New Roadie Automatic Guitar Tuner May Be The Future

Check out my full write up on The Roadie Tuner on

I’m a tech geek as well as a guitar nerd. So when I saw this new little gadget called Roadie that connects to a smart-phone or tablet via bluetooth and tunes your guitar automatically, I got excited. Not even because it’s something I think I need. I mean, I can tune my guitar just fine using my good old Boss TU-2 or my Planet Waves clip on tuner. But a handheld, automatic guitar tuner? That’s just plain cool! And it could very well be the future of guitar tuning.

We’ve seen inventions before that could tune up a guitar automatically. When Gibson launched their first series of Robot Les Pauls and SGs, it was the first time a guitar that could tune itself was widely available. The guitars got everyone’s attention and I don’t think there was a guitarist on the planet that didn’t want one. The only problem was that the technology was built in to a very expensive guitar, making it more of a luxury novelty than anything else.

Shortly after the advent of the Gibson Robot Guitars, we saw Tronical, makers of the auto-tune technology, release the Min-ETune System as a stand alone device. This system could be retro-fitted to most guitars and was more affordable than buying a Gibson Robot Guitar. However, this was not a practical solution for most beginners who would have to do some serious modding to their probably pretty cheap instrument.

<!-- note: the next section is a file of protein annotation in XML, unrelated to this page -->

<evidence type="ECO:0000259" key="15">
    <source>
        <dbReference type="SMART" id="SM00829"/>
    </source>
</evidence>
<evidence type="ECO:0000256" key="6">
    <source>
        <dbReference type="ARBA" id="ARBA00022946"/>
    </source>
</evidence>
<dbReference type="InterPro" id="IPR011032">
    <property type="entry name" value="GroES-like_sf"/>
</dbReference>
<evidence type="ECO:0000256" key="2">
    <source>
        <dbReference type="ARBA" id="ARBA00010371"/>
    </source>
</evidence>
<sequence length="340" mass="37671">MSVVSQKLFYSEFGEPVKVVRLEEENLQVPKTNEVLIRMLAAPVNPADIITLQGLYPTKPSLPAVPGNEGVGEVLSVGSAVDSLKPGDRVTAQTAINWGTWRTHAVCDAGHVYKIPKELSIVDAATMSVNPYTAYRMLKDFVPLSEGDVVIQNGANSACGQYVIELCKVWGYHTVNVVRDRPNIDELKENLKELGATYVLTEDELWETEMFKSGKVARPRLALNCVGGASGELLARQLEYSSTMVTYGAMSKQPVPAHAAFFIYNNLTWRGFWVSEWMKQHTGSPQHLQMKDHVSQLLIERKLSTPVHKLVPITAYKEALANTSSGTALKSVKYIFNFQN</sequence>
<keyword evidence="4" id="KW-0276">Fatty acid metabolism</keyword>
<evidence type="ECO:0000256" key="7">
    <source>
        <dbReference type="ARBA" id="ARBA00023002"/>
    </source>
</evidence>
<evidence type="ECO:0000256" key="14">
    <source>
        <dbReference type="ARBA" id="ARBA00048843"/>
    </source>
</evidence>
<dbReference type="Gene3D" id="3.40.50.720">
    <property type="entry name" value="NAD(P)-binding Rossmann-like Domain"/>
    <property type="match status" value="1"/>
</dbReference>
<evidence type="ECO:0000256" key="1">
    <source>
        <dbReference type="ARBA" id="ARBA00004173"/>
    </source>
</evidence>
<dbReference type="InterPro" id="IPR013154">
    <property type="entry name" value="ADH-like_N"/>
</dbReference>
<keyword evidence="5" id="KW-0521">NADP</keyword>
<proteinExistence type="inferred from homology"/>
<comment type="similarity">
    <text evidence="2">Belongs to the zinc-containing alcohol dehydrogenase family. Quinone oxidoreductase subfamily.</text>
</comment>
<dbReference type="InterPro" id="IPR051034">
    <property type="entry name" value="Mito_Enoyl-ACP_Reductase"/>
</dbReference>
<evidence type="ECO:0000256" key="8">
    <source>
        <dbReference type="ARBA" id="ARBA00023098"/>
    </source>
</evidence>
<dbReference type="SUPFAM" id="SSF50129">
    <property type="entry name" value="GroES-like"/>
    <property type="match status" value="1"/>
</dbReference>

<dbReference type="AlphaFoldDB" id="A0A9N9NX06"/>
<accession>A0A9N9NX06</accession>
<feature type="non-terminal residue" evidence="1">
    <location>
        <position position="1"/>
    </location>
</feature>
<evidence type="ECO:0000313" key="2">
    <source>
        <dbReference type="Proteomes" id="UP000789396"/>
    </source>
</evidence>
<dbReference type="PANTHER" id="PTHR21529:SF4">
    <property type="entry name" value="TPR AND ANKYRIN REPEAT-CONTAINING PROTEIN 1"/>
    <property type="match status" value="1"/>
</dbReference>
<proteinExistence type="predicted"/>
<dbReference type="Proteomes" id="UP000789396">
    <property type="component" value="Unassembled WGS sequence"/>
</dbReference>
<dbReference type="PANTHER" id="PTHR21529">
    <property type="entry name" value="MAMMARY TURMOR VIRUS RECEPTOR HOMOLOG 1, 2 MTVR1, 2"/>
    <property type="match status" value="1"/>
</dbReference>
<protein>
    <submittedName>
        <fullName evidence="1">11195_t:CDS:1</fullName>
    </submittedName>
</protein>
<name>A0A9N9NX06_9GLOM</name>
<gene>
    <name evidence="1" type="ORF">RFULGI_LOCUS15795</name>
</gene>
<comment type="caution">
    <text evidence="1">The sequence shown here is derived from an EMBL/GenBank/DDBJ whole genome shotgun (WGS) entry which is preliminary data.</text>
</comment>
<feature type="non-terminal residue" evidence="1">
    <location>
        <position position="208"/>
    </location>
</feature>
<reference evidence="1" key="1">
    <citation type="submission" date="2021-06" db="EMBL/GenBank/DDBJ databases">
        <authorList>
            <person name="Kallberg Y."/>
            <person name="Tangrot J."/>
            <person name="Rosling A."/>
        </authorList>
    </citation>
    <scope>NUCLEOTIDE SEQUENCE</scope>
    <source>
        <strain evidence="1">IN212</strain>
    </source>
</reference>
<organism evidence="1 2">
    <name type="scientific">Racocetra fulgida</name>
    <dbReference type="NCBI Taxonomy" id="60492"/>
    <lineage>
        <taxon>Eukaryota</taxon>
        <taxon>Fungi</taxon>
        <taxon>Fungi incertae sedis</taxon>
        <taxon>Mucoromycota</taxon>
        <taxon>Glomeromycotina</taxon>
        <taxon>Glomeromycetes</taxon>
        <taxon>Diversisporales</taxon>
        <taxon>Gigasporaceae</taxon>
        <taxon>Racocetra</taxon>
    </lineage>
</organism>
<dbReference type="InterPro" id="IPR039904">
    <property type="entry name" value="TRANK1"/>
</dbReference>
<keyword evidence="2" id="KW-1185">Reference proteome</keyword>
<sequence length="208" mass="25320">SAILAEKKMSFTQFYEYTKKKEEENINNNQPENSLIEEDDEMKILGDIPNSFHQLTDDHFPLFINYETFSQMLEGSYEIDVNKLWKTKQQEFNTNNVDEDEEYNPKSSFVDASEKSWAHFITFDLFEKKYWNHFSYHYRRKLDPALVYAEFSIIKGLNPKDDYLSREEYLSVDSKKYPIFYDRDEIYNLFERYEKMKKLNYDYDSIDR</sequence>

I think Roadie does a better job of solving the automatic tuning problem by 1) being a hand-held device thereby eliminating any need to modify the guitar itself and 2) using smart-phone and tablet technology that’s already ubiquitous to do the digital processing.

At a eventual street price of $99, will Roadie make it into the hands of people who need it the most: beginners who have yet to develop any skills or an ear for pitch? Well, probably not so much for kids, who’s guitars may only cost $100. My guess is the early adopters of Roadie will be adult beginners who have the expendable income, guitar techs who have to tune a lot of guitars on a regular basis, and technology geeks who also happen to play guitar, like myself.

Roadie is the first device of its kind to make it out of the proto-type stage and clearly, plenty of people are excited about it with the Kickstarter Campaign skyrocketing well past its required goal. But Roadie is just the first iteration of what may be a new generation of guitar tuners. If the idea proves to be popular then inevitably, competitors will come along and the technology ¬†and manufacturing process will become cheaper. The future of guitar tuners may be “automatic.” They’ll cost only about $20 or $30 and they’ll use our smart-phones which are only getting smarter and faster. But I suppose only time will really tell.